Summary of the Doctoral Thesis "Development of Renewable Feedstock Based Rigid Polyurethane Foam and Nanoclay Composites" cover

Development of Renewable Feedstock Based Rigid Polyurethane Foam and Nanoclay Composites

Summary of the Doctoral Thesis

Miķelis Kirpļuks, Riga Technical University, Latvia


Rigid PU foams are versatile material commonly applied as a thermal insulation material. It can be applied as an impact absorption material in the automotive industry if material with sufficient mechanical properties has been developed. Further increase in mechanical properties can be achieved by developing nano-reinforced rigid PU foams.

Majority of commercially used rigid PU foams are produced from non-renewable petrochemical-based raw materials. Although, renewable feedstock, as well as recycled materials, can be used to obtain rigid PU foams with equal properties. In this work, several bio-based, as well as APP polyols, have been used to develop rigid PU foams.

Rigid PU foam thermal insulation material has to fulfil demanding flammability requirements. This is achieved by the introduction of different flame retardants into the material structure from which most common are halogenated flame retardants. Halogenated flame retardants are associated with different health hazards, thus their phase-out from the market can be expected. A good alternative to halogenated flame retardants are intumescent flame retardant solutions.

The results and discussion of this thesis are divided into three parts:

Part 1 describes the development of high-density rigid PU foam material for application as impact absorption material in the automotive industry. Sustainable origin polyols have been used to develop rigid PU foams and their influence on mechanical, thermal and morphological properties of the material has been studied. To further increase mechanical properties of the rigid PU foams a nano-composite with montmorillonite nano-clay was developed. Lastly, most optimal rigid PU foam formulations were upscaled to produce real scale automotive part, which was tested according to the European Union’s crash test requirements.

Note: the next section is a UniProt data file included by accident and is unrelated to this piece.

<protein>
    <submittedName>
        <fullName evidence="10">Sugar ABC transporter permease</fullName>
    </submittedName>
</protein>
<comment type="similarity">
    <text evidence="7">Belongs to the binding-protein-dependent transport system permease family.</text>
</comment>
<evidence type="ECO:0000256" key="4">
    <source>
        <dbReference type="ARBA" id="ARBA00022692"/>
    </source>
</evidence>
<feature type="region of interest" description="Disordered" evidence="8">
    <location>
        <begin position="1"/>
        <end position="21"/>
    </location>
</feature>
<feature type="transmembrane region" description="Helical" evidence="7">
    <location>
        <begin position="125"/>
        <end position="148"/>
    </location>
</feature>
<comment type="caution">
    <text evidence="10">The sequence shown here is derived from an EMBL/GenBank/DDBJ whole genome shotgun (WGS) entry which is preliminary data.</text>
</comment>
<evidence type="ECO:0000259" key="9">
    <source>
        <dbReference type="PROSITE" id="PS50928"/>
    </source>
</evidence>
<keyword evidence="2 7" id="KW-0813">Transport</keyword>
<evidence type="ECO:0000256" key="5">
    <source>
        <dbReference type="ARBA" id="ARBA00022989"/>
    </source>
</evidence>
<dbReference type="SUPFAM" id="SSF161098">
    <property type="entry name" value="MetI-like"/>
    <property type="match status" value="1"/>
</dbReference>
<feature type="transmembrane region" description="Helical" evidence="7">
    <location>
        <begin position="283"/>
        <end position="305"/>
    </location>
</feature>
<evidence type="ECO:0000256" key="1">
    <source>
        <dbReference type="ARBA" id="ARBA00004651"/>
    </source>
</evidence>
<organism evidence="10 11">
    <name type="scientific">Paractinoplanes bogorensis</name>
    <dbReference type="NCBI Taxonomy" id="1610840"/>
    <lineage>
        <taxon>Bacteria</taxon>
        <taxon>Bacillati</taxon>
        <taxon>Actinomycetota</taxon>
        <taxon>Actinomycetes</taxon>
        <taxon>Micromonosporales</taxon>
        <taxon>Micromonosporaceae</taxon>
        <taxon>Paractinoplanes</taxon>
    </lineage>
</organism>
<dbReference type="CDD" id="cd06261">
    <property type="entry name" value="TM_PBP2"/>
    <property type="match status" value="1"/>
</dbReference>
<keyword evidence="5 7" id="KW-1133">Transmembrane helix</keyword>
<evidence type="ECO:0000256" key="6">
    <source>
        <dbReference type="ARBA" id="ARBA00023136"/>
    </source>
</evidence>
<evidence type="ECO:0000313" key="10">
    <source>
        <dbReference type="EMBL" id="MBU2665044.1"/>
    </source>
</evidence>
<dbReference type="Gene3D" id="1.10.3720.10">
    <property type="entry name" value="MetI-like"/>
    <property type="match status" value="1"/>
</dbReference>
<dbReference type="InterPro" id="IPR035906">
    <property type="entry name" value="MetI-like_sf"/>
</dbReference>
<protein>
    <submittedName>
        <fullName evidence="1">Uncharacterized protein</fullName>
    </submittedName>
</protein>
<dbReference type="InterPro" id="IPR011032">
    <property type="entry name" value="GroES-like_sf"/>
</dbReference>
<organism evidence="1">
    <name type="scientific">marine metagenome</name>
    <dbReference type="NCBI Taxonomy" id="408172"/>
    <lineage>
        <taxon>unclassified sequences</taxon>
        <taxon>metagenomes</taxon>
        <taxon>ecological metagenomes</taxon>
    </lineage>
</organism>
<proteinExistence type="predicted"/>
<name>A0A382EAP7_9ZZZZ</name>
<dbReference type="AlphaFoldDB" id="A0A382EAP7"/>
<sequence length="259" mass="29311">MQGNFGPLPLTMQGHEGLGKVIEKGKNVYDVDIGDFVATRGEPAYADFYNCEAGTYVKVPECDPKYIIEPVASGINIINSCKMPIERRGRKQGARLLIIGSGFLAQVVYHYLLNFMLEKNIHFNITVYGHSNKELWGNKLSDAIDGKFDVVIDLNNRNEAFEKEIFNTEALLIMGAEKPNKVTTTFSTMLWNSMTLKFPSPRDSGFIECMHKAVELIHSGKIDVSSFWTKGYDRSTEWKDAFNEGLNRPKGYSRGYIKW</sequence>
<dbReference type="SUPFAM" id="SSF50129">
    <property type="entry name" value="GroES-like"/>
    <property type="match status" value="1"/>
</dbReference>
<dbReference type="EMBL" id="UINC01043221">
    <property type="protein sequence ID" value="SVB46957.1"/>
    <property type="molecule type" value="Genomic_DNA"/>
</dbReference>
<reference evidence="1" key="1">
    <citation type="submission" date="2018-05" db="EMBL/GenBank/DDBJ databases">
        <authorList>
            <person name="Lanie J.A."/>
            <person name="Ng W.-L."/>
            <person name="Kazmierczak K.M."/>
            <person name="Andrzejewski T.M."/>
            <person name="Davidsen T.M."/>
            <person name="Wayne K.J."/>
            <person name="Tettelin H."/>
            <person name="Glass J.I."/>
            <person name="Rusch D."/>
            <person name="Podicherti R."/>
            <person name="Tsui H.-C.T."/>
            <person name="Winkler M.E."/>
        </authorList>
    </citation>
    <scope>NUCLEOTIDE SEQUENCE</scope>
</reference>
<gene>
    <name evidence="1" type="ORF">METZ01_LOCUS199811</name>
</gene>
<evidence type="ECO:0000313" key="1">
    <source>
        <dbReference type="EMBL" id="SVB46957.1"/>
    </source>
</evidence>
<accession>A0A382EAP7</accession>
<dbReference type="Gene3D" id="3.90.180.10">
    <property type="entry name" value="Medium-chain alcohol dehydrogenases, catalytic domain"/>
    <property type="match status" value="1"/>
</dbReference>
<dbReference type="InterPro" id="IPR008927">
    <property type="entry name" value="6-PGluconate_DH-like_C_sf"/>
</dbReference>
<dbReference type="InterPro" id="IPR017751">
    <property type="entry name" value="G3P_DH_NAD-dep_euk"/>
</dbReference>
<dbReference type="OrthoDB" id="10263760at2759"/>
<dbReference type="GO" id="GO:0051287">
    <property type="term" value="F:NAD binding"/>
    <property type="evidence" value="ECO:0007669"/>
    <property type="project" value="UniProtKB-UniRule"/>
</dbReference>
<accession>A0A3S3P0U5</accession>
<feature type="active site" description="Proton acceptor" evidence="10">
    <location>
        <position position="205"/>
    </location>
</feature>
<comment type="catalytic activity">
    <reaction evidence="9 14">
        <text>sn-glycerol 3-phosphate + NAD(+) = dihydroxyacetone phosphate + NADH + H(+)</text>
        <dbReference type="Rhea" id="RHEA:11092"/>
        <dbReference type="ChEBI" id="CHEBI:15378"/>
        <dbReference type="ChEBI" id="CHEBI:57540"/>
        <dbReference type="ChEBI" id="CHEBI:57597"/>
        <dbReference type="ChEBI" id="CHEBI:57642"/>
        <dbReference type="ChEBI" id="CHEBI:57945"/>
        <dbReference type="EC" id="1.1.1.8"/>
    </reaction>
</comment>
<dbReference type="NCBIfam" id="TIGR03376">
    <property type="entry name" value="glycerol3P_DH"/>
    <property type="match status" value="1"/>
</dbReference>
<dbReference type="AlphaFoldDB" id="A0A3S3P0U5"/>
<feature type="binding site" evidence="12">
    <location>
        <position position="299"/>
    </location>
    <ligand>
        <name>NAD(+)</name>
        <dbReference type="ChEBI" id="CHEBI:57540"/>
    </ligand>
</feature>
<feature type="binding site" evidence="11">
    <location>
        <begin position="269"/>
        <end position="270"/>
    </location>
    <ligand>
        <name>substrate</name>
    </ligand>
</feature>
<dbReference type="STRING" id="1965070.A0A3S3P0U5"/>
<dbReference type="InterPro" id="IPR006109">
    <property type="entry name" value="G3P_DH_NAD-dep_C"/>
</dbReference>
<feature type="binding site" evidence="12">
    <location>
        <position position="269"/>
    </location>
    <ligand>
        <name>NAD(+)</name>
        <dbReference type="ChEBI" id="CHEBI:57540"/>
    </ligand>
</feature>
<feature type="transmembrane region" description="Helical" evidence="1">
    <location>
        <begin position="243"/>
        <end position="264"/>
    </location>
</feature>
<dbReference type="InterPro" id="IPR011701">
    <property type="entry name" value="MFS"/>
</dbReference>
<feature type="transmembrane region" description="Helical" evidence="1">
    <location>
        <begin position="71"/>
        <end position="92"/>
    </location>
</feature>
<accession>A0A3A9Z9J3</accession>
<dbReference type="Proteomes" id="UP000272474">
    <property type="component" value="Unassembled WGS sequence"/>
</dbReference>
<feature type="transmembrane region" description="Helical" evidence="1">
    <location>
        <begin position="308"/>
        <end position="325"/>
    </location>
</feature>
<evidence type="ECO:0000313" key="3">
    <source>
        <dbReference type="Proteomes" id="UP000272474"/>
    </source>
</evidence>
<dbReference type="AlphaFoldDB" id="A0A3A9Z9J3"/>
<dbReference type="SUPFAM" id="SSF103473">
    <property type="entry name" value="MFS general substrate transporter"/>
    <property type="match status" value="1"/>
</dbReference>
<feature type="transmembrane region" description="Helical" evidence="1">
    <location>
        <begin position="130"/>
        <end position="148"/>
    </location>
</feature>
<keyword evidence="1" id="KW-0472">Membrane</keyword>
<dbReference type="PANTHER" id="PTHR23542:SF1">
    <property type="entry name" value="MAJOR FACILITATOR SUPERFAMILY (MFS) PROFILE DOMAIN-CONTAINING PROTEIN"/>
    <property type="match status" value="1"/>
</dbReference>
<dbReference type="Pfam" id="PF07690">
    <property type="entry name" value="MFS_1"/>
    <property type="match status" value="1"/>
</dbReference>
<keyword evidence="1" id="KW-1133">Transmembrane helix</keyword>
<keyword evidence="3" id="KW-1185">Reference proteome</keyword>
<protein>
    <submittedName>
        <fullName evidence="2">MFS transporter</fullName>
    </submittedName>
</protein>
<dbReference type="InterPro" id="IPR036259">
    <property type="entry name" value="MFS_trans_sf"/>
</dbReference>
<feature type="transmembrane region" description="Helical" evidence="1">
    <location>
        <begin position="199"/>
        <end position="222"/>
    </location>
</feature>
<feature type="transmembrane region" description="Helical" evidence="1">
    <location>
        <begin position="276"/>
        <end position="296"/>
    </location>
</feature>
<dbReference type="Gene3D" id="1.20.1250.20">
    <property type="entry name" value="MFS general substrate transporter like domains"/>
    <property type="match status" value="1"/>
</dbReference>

Part 2 describes the development of rigid PU foam thermal insulation from bio-based polyols. Halogenated flame retardants were replaced using non-halogenated alternatives. Intumescent flame retardants, such as expandable graphite was used to significantly reduce the flammability of the rigid PU foam.

Part 3; during high-density rigid PU foam development it was discovered that used bio-based polyols have too low OH group functionality. Thus, the functionality of the polyols was increased by developing different bio-polyol synthesis method. Rapeseed oil, as well as tall oil, were used as feedstock for high functionality bio-based polyol synthesis. The first step was an epoxidation of the unsaturated moieties of the bio-based oils. Afterwards, oxirane ring opening with different polyfunctional alcohols and simultaneous transesterification/esterification reactions were used to obtain desired polyol structures.

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